Although this year’s Hopkins Raspberry Festival is altered due to COVID-19, its mission to connect the community continues.
Last year, the festival’s organizing committee discussed its mission of providing a space for people to gather and connect.
Lou Jean Gleason, the festival’s executive director, likened this connection to when the raspberry growers would bring the community together as they brought their harvest into town.
This year, the idea of connection looks a little different. The committee was tasked with finding an alternative format for people to still find a way to connect without the crowds and public gatherings long associated with the festival events.
Typically a nine-day event, much of which is in downtown Hopkins, this year’s festival will be mainly virtual from Wednesday through Sunday, July 15-19, with limited and modified events.
This year’s parade, for example, will be shortened as “the parade comes to you.”
The committee is encouraging backyard gatherings and having households register online to have the parade stop by their neighborhood on Sunday, July 19. The parade will include this year’s Grand Marshal Amy Saldanha, police and fire vehicles, Berry Berry and the Hopkins Royalty. Of course, there will be candy.
The event will also include an online fireworks montage starting at 10 p.m. Saturday, July 18.
“Just like Central Park – minus the mosquitoes,” Gleason said.
Another way to bring the community together is through a Sign the Banner event 3-7 p.m. Wednesday through Friday, July 15-17, and 10 a.m. to 2 p.m. Saturday and Sunday, July 18-19, outside the Hopkins Center for the Arts.
Community members can sign the banner while social distancing.
“We’re hoping once it’s done we can give it to City Hall to display it,” Gleason said.
Added to the festival events this year will be street/chalk art at the Artery.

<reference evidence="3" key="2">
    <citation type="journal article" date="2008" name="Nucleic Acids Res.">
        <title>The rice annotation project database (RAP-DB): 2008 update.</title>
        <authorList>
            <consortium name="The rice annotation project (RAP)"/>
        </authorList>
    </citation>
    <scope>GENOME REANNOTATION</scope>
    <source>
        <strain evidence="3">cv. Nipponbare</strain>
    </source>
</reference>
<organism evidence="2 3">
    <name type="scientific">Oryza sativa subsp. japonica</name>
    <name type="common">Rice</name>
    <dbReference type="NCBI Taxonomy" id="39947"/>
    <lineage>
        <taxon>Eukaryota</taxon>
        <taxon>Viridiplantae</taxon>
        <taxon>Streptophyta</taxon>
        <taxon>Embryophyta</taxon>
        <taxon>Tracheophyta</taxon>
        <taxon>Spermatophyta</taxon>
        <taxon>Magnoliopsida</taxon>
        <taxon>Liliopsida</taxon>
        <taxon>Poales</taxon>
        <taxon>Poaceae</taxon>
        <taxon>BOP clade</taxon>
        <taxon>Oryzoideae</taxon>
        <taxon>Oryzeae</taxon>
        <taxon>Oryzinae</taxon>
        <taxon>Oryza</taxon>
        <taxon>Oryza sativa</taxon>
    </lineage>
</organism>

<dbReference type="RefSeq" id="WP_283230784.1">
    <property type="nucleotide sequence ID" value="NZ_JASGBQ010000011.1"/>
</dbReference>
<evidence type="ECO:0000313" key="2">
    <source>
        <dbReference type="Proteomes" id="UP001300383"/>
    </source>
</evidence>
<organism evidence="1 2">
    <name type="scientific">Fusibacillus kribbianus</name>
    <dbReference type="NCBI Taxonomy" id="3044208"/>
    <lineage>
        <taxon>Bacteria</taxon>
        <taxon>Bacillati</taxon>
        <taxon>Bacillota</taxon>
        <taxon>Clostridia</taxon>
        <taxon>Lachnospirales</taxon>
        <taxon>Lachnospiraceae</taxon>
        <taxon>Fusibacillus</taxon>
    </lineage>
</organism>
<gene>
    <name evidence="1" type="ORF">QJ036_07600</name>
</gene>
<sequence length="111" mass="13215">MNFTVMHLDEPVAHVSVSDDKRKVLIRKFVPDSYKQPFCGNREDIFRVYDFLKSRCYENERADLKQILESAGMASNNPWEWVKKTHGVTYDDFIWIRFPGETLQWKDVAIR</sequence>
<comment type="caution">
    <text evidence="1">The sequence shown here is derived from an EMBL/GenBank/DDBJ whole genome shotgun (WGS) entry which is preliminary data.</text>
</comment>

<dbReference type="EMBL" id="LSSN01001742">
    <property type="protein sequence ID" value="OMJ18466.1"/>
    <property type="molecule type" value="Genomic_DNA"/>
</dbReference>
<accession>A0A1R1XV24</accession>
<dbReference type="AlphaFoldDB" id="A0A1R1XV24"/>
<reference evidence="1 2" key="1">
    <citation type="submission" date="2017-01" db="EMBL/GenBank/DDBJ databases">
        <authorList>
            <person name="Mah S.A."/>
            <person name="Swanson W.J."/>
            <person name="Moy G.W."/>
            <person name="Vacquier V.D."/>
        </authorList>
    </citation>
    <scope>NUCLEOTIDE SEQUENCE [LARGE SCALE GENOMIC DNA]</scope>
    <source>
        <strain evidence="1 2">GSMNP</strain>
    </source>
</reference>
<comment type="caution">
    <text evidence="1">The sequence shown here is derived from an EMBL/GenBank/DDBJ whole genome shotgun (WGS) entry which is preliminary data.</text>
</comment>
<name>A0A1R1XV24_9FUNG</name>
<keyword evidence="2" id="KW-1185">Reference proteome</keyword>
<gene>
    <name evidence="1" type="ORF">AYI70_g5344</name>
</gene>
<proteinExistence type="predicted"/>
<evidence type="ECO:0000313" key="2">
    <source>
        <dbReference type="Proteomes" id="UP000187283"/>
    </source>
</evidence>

The Hopkins Historical Society will also provide a virtual tour for those who haven’t seen the “Raspberries & Parades” exhibit. The society will also host an online history lesson, where people can submit their stories related to Hopkins history. More on this at hopkinshistory.org.
Behind the button
Alan Schutte, a Hopkins resident and owner of Platt Hollow Road, a graphic design business in Hopkins, has been designing the button for six years.
Schutte shares his inspiration for this year’s Raspberry Festival button design.
What inspired this year’s design?
The Raspberry Festival has a great board of directors and they had a vision already in the works even before I came on board as a member last summer: the idea of the festival as a catalyst for connecting our community.
From a design standpoint, once you know what you’re trying to communicate, working out the actual design becomes the fun part for me. Plus, it always has to include at least one raspberry. It is the Raspberry Festival after all.
If and how did the design’s meaning change with the event’s COVID restrictions?
Actually, the pandemic was responsible for the creative you see. The plan was to take a year to work out connecting the creative into a bigger message. But with the pandemic, I think the opinion of everyone involved was that this year was the time.
What do you enjoy most about the design process and having a creative hand in the festival’s logo year after year?
I always think of graphic design as problem-solving and that’s the part of the process I enjoy the most. I’m a huge fan of Hopkins and the Raspberry Festival so I’ve always considered it an honor and privilege to design the festival creative. The board has always been great to work with and the festival is always so much fun. Being part of an experience like that is always enjoyable.
To purchase a button
The commemorative buttons will be available for purchase for $5 at participating businesses, along with a virtual button that can be purchased online. The committee will donate $1 of each button sale to the ICA Food Shelf.
For more information about this year’s festival, including how to register for the parade, visit raspberrycapital.com.
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